Posts Tagged ‘Murray Hill street’

A Beaux-Arts facade on 31st Street has a secret

January 16, 2013

LifeheadquartersOnce-fashionable 31st Street is a good place to hunt for hidden architectural gems. And number 19, just west of Fifth Avenue, is a striking example.

Look past the Herald Square Hotel sign, and its Beaux-Arts beauty comes to light: a limestone and red brick building with enormous arched front windows.

They frame a cherub holding a pen, surrounded by symbols of the arts: musical instruments, paintbrushes, and a pad. The words “wit” and “humor” appear on a banner.

So what’s it all about? The clue lies under the third-floor front windows. Beneath each window is the word “Life”—for the magazine that once was headquartered here.

When Life moved into the building, designed in 1895 by architects Carrere and Hastings (the same guys who designed the New York Public Library), it was a different publication from the 20th century version.


Life was a general-interest humor magazine, similar to rivals Puck and the New Yorker, and they published a fairly impressive group of literary and artistic talents, including Charles Dana Gibson, creator of the Gibson Girl illustrations that debuted in the 1890s.

The cherub was sculpted by Philip Martiny. “Winged Life” is its name, and it symbolized a magazine that in the 1930s was turned into a photo weekly and then shut down in 2000.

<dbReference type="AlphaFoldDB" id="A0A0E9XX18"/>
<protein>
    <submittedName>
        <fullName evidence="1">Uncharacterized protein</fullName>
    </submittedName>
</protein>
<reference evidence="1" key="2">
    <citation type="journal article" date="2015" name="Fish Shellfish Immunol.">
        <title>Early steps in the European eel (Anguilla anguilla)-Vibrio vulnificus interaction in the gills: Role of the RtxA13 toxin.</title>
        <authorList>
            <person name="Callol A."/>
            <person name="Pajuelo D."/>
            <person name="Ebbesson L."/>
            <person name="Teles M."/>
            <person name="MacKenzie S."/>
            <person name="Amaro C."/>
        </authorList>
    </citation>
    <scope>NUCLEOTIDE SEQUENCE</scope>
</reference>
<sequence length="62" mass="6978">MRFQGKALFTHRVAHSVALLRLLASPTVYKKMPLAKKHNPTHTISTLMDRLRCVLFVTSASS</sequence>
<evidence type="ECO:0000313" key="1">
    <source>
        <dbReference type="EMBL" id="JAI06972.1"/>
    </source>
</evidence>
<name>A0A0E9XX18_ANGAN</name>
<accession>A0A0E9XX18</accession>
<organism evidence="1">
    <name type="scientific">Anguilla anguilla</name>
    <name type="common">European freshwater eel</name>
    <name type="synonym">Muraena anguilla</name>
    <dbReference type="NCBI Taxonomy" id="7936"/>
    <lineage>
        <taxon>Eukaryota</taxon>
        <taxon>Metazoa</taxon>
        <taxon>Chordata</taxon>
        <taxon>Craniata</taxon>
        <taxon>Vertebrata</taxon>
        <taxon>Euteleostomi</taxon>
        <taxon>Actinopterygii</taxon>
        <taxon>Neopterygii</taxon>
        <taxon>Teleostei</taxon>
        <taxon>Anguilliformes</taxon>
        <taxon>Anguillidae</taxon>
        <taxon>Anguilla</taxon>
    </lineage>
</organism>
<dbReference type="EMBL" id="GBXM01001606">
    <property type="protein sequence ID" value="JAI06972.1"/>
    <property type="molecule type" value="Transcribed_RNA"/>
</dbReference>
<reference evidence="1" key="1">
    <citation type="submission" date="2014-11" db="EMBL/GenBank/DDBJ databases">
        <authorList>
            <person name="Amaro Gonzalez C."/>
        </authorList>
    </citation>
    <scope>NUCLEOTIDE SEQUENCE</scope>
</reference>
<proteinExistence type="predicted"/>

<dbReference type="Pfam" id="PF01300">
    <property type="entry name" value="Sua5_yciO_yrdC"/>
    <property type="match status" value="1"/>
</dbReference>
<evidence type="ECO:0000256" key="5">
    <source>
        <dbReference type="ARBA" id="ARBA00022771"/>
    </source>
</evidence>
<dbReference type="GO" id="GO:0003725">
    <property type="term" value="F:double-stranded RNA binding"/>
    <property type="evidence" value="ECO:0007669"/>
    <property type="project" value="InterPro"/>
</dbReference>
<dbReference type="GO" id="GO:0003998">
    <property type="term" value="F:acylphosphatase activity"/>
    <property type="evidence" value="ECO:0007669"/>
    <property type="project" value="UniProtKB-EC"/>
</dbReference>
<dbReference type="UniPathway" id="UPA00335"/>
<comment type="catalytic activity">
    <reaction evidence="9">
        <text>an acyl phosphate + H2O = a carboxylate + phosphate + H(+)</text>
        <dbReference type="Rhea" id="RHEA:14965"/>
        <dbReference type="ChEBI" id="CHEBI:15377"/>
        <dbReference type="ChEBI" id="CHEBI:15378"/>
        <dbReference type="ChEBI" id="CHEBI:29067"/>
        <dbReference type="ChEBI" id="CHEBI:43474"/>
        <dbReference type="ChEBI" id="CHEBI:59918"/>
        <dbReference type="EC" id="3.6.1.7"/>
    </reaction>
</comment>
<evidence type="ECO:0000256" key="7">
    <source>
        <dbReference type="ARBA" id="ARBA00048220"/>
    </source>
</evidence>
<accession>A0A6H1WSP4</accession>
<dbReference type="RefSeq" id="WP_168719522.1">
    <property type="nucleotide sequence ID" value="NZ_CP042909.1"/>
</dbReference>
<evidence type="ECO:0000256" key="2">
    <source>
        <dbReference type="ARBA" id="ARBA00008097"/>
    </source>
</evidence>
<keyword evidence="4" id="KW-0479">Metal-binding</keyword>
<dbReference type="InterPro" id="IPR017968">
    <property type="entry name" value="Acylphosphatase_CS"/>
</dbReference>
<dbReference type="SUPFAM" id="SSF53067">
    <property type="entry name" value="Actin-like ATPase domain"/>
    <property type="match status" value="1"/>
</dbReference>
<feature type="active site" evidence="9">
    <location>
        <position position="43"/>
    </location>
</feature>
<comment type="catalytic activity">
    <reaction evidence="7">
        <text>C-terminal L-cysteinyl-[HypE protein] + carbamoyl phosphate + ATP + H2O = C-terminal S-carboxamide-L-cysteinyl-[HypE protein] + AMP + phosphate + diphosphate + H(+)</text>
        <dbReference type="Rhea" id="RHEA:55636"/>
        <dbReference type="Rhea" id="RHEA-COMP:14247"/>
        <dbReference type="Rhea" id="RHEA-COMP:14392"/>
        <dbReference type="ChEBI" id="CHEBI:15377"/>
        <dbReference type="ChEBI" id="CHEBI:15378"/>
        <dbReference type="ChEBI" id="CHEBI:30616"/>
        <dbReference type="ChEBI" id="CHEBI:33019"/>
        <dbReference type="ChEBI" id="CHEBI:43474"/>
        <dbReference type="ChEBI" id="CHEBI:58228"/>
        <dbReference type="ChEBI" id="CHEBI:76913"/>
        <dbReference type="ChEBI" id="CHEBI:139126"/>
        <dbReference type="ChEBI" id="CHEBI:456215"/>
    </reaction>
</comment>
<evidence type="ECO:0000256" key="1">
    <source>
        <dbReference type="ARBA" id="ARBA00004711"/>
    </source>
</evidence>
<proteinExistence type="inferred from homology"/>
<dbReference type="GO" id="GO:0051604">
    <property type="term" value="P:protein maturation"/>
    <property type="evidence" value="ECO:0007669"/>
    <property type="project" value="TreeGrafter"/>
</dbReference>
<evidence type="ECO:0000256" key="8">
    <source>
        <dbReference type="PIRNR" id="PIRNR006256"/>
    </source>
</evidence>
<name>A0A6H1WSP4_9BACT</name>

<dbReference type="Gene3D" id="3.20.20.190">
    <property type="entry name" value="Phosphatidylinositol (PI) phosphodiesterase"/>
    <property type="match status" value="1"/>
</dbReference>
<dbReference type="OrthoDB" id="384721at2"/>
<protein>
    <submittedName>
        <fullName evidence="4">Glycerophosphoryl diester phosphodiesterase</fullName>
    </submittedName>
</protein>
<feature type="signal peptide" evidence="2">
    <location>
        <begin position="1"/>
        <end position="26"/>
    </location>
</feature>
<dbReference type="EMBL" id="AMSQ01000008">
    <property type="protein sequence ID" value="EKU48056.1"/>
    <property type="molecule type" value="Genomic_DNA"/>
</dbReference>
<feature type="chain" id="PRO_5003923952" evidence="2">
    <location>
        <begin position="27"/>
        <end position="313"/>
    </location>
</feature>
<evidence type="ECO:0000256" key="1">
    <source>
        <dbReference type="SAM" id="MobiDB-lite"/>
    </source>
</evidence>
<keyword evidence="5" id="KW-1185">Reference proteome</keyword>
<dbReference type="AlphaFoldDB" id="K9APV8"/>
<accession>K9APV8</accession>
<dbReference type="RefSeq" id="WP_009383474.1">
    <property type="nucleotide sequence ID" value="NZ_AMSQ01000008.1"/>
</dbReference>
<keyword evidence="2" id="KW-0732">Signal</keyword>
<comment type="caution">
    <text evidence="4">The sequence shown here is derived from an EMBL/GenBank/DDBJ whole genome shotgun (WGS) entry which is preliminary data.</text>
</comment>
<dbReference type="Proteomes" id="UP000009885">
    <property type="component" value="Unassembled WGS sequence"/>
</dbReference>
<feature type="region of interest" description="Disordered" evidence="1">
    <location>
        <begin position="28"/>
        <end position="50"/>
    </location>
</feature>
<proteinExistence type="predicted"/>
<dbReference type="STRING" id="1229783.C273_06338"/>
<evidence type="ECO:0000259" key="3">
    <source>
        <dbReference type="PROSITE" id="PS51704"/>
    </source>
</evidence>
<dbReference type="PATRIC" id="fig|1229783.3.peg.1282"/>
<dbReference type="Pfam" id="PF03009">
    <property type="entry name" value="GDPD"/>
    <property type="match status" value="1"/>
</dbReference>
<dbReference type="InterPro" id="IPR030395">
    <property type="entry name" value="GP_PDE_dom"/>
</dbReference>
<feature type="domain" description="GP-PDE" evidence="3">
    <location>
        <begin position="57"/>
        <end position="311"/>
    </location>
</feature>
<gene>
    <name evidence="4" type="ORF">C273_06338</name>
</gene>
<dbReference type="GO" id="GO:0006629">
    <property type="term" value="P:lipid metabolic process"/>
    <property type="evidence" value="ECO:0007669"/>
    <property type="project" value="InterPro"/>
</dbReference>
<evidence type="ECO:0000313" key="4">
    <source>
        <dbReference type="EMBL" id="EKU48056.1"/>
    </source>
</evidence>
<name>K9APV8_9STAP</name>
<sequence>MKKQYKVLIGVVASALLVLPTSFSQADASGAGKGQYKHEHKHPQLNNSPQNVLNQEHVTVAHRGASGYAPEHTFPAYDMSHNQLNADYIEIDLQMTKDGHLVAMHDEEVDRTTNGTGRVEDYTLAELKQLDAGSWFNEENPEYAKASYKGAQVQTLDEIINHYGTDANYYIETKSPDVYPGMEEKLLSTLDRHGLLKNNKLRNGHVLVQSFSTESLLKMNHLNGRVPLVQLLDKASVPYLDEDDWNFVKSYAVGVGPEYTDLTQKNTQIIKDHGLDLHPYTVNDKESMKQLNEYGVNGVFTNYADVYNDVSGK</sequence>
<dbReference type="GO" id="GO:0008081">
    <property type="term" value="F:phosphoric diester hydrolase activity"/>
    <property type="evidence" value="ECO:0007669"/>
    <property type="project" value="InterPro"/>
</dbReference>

Three ways of seeing a Lexington Avenue corner

December 19, 2012

“In 1914, Lexington Avenue from the foot of Murray Hill to 41st Street and above 60th Street was largely residential,” states the caption to this shot of Lexington at 33rd Street, published in 1975’s New York Then and Now.


The street was in the middle of being paved with Belgian blocks, the text tells us, at the time the photo was taken. Notice the swinging saloon doors on the far right and sign up top for Ehret’s beer.

Fast forward to 1974, when the second picture was snapped. “The Murray Hill section of Lexington Avenue remains residential, but large apartment buildings with ground-floor stores have taken the place of private brownstone homes,” reports the book.


The saloon is gone, a supermarket in its spot now. So is the spire of what was the Episcopal Church of the Epiphany, at 35th Street. It almost looks like it was replaced by the Chrysler Building. And the Belgian blocks have given way to asphalt.


In 2012, the scene looks very similar to the way it looked in 1974. One building from the first photo survives: the brownstone two blocks up on the left, seen with shades on the windows in 1914.

A rainy day in Murray Hill in 1928

November 19, 2012

This Martin Lewis etching captures the slick sidewalks and belching smoke on a gray and dreary stretch of the East 30s.

“The Thirty-fourth Street Armory at Park Avenue, now demolished, is shown in the print at right,” states Paul McCarron in The Prints of Martin Lewis. “It was a few blocks from Lewis’s studio at 145 East Thirty-Fourth Street.”

It’s the same armory depicted in Quarter of Nine, Saturday’s Children, a Martin Lewis etching from 1929.

What became of the chateau-like structure on the corner?